As soon as I finished The Case of the Missing Servant, I clicked over to Book #2 with a sigh of relief that Sam Dastor was again giving voice to Puri. Dastor also voices Book #3, (just checked), so here’s another grateful WHEW.
In Laughing, Puri tries to bridge the gap between science and the supernatural when famed Dr. Suresh Jha is apparently murdered by a levitating, vengeful goddess Kali during a very public park meeting of the good doctor’s laughing club. ["When you laugh ... you change. And when you change, the whole world changes" – which means laughter could be the key to world peace!] In order to solve the case, Puri and his trusted operatives must infiltrate the hallowed halls of the powerful guru Maharaj Swami’s Abode of Eternal Love.
Meanwhile, Puri’s Mummy-ji and his wife Rumpi are busy solving a case of their own, after being the victims of uninvited, thieving guests at their last kitty party. While Puri would never admit it, he’s certainly not alone in his investigative prowess. Go Mummy, go Rumpi! Girl power all the way!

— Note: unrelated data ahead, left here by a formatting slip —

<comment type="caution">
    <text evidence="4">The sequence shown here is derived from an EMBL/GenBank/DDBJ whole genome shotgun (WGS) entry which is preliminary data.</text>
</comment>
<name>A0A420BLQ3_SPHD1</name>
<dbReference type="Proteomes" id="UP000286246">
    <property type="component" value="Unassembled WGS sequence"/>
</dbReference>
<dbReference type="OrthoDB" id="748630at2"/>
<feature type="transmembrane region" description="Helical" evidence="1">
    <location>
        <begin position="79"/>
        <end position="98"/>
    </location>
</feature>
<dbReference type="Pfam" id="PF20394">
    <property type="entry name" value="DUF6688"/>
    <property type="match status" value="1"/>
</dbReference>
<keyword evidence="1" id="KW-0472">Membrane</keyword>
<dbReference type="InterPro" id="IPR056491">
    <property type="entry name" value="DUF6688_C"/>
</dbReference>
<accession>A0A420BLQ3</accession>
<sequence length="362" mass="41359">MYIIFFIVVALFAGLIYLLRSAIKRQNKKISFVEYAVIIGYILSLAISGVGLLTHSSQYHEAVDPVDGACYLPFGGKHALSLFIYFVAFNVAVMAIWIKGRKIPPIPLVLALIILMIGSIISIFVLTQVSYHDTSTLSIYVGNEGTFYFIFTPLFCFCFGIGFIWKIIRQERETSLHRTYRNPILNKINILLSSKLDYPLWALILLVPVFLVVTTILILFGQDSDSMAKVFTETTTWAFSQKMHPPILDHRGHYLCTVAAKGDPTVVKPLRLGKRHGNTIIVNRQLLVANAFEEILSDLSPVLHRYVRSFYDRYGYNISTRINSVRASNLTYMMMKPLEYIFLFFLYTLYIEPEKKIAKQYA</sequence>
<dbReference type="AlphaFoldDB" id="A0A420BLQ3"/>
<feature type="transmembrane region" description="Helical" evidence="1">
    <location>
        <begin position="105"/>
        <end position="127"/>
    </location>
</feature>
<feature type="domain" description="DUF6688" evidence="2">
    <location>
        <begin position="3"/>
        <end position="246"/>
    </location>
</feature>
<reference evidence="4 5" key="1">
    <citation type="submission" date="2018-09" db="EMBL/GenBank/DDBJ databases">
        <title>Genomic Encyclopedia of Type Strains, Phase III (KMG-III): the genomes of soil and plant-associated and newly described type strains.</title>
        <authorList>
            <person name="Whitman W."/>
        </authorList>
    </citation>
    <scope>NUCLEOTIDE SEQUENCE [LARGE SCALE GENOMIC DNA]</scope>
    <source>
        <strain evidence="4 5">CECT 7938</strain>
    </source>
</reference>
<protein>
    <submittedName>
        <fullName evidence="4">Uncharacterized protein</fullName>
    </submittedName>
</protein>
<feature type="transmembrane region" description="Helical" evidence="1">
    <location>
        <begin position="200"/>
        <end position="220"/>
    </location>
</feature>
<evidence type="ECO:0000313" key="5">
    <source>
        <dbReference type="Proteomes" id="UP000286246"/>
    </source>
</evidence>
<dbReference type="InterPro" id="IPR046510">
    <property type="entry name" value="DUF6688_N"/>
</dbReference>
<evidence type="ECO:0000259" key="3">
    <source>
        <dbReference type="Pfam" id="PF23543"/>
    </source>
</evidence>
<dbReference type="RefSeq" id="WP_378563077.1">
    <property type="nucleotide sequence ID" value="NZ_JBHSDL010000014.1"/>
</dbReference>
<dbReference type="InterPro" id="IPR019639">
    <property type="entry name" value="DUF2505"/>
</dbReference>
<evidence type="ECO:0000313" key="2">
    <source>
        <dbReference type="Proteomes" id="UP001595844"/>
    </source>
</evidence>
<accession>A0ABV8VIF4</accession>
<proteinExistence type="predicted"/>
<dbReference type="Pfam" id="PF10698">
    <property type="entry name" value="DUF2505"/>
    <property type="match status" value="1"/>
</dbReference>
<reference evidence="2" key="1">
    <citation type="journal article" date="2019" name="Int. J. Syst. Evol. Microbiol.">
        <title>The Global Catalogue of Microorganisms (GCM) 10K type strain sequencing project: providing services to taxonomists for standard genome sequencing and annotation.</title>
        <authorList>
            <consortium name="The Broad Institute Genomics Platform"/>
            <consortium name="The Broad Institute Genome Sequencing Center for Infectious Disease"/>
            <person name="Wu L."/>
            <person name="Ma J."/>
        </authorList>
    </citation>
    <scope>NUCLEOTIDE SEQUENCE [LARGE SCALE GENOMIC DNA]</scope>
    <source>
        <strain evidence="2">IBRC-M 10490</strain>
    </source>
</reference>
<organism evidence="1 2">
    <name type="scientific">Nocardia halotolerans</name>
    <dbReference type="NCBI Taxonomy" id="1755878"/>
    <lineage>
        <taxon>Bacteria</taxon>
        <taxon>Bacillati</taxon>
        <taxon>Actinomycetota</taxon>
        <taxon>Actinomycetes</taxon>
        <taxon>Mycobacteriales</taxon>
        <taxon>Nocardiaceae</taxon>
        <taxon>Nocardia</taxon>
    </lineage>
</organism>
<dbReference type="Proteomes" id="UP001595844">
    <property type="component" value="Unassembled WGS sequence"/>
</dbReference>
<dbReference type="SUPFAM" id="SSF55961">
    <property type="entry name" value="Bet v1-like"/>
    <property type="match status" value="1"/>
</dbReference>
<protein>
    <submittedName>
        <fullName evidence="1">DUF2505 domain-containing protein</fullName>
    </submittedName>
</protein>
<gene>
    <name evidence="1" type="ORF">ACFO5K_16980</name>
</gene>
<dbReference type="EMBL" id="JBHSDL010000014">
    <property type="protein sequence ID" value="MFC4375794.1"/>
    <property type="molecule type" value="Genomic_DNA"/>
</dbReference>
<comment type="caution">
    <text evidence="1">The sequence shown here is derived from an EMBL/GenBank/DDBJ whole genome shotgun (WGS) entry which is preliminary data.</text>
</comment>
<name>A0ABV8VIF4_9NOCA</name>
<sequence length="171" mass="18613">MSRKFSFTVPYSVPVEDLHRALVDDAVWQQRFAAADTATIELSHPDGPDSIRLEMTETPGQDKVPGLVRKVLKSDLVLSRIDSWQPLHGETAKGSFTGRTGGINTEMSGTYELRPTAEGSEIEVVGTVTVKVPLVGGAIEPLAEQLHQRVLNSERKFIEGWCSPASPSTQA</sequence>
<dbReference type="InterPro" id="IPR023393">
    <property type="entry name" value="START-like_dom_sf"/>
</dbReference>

Tarquin Hall, whose earlier nonfiction titles won him acclaim and awards, is clearly having too much fun with Puri (his website mentions he’s writing mostly fiction these days). His intimate knowledge of Delhi (the city he calls ‘home’), his obvious familiarity with the very unique rhythms and grammar of Indian English (linguists claim that India is the country with the most English speakers in the world, by the way!), his clear appreciation for India’s foods (especially of the fried, spicy, salty variety!), all add a delightful authenticity to Puri’s antics. Dastor’s narration is an enhancing bonus.